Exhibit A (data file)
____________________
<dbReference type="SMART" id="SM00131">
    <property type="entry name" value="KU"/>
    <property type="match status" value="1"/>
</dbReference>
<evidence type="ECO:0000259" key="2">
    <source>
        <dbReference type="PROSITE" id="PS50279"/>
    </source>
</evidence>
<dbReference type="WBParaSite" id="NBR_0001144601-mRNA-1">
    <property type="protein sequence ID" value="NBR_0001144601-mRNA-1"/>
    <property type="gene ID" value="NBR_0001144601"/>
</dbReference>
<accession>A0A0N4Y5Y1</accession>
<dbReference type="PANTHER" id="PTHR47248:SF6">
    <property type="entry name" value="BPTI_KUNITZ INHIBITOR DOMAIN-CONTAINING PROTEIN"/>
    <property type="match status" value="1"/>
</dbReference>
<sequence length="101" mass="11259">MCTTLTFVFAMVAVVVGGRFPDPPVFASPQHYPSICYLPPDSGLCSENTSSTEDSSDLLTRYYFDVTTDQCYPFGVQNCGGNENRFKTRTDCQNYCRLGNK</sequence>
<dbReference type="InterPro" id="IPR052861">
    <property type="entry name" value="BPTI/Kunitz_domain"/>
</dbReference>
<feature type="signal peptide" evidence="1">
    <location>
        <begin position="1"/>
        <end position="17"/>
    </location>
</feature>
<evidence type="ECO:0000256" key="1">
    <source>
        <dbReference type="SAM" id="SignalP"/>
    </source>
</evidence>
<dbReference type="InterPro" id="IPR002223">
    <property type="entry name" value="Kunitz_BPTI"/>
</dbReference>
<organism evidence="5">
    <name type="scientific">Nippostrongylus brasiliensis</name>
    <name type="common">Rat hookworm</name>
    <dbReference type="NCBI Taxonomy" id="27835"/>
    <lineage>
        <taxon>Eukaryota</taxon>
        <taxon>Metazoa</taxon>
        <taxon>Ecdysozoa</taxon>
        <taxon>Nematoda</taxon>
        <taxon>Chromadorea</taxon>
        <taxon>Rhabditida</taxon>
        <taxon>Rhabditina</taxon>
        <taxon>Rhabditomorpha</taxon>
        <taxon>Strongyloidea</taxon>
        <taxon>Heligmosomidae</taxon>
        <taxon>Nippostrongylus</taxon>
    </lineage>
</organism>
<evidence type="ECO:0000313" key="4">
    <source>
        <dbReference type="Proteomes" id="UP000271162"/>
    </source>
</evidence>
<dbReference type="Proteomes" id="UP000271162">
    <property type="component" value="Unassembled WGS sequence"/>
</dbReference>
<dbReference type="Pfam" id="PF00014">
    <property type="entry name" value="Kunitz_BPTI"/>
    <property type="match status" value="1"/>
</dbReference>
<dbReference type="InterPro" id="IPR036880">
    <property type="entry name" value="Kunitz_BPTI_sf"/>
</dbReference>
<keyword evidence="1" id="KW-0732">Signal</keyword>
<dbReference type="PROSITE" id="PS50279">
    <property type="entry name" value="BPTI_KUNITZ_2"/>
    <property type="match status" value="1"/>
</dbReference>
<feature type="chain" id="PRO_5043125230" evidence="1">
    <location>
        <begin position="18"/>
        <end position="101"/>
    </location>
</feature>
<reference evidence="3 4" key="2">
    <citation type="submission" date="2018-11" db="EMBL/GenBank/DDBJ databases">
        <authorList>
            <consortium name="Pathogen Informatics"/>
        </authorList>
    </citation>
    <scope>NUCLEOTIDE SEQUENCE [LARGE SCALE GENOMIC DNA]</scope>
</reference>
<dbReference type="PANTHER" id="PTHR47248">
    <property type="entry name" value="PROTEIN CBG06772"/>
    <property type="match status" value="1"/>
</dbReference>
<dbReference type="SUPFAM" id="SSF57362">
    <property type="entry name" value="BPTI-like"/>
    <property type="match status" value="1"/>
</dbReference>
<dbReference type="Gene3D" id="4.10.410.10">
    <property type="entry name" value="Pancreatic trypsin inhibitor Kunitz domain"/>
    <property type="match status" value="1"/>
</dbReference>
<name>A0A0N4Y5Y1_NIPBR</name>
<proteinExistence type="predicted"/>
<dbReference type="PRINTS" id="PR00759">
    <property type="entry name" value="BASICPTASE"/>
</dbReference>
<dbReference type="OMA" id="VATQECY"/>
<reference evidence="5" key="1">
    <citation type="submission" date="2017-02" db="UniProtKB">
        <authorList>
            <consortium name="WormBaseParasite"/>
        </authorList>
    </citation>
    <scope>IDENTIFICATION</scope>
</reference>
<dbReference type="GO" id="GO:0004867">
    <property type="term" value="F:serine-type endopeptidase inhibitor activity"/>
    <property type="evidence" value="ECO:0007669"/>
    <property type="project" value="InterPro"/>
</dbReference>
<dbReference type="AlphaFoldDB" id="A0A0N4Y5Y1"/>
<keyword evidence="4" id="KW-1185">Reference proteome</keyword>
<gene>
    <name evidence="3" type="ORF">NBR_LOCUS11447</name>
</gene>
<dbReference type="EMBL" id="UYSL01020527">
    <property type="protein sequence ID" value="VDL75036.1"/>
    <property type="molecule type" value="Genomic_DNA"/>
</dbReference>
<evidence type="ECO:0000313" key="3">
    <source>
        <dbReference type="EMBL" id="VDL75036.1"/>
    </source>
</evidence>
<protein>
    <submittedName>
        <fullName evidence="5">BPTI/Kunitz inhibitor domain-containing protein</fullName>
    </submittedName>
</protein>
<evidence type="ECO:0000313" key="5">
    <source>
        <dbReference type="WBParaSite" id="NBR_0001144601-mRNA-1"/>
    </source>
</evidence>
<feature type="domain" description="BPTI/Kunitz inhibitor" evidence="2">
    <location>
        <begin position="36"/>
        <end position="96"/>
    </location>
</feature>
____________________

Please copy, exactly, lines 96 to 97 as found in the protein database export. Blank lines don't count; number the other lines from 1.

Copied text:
</dbReference>
<dbReference type="Gene3D" id="4.10.410.10">